Piper was a keen chronicler, and since childhood he had been fascinated by the ghosts of Britain’s architectural and typographic past, delighting in everything from medieval churches to Victorian shop fronts. He spent the war years travelling the length and breadth of Britain as a war artist, attempting to record its buildings before they were lost to bomb damage or modernisation.
Already well known for his architectural drawings, he had also completed a series of aquatint prints of Brighton for a limited edition publication in 1939. These same sketches inspired the use of sweeping Regency architecture that dominates the poster, lending a distinct air of authenticity, while also placing it in dialogue with Piper’s wider body of work.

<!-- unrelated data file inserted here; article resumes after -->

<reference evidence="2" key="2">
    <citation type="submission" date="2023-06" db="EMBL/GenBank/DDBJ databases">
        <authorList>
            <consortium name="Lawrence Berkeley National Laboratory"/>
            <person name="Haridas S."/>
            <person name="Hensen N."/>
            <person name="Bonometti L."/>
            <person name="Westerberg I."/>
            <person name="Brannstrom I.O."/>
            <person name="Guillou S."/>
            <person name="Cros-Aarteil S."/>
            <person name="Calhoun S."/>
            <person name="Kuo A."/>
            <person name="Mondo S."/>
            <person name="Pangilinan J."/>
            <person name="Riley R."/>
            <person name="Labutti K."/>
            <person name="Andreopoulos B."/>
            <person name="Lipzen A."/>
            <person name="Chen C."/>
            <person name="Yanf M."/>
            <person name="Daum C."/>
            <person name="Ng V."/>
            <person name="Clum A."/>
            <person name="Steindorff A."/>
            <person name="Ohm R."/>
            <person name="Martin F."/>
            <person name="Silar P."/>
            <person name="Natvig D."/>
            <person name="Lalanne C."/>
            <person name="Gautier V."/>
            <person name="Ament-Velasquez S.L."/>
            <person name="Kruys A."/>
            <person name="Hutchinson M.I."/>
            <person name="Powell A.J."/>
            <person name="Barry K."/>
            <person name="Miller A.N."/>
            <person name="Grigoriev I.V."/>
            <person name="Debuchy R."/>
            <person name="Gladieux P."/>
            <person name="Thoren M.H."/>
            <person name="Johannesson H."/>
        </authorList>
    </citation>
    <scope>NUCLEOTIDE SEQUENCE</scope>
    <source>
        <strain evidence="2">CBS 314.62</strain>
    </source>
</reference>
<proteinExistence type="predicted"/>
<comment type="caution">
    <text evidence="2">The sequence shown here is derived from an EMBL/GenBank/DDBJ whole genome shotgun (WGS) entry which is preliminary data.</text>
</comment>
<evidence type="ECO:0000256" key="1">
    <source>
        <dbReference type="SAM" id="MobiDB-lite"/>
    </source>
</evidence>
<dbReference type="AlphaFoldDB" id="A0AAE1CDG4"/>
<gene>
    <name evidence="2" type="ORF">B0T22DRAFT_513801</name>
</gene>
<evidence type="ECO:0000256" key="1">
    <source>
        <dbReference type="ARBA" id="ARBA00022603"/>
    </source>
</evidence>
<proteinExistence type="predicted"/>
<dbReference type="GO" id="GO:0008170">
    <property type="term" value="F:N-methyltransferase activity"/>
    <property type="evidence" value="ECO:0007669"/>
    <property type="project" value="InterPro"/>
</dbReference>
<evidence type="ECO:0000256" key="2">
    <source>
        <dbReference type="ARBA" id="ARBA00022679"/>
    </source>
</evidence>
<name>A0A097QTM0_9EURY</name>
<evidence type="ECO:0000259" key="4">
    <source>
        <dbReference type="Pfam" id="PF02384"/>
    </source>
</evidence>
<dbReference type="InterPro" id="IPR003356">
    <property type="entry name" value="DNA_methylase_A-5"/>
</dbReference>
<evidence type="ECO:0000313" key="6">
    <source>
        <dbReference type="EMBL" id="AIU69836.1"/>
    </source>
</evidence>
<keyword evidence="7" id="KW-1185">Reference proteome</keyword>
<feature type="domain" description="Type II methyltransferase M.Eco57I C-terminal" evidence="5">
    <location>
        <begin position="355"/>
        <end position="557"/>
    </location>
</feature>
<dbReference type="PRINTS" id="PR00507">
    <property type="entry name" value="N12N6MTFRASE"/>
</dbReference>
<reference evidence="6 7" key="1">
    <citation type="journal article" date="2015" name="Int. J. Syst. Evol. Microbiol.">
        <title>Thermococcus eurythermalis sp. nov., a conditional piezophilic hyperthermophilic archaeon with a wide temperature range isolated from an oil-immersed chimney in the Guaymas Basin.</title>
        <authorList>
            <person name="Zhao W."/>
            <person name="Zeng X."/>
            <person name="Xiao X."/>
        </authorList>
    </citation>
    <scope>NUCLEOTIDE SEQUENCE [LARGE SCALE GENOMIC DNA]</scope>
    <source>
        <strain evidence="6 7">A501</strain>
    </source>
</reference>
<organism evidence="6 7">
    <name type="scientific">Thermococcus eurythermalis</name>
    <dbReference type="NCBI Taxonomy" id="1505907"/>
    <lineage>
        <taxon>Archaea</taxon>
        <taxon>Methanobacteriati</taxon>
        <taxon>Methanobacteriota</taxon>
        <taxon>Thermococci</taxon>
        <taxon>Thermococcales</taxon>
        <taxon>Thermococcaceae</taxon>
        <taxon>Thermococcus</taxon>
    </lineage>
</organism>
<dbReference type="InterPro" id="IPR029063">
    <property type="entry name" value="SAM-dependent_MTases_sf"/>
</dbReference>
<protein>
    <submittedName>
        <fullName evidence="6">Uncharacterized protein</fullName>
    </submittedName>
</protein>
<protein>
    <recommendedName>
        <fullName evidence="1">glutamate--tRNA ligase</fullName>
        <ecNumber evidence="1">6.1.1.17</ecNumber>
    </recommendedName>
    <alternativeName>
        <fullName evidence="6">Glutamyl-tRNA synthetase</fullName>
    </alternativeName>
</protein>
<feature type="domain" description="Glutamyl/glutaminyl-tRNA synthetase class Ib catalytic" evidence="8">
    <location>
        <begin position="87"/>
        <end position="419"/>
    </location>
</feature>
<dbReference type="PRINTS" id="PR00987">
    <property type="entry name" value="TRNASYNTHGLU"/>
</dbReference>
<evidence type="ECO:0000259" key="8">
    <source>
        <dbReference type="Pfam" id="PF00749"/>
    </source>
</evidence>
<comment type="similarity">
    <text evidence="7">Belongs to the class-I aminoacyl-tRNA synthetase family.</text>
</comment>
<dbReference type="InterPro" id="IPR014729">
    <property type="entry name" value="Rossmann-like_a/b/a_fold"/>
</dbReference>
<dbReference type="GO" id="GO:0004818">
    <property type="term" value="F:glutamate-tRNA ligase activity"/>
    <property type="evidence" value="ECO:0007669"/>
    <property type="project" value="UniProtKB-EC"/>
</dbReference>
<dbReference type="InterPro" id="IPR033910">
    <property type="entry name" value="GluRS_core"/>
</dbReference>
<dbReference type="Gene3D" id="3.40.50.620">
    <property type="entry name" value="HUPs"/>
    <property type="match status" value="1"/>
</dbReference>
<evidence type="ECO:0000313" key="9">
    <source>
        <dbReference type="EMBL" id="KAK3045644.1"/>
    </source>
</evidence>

The melodramatic nature of the film – a tale of romance and murder in late Victorian Brighton – is expressed through the ornate typeface chosen for the title. In a world dominated by the utilitarian typefaces of wartime propaganda, it nods to the diversity and eccentricity of 19th-century lettering; something that Ealing would repeat in later posters, including Fitton’s artwork for Kind Hearts and Coronets (1949).
Piper’s pink skyline evokes the sunset world of Victorian England. The burnished hues are also reminiscent of Piper’s earlier wartime sketches, which were replete with smouldering ruins. Much like the image of Googie Withers, Piper’s poster is one that looks knowingly over its shoulder to the past, but is unable to leave behind the gentle bite of present-day reality.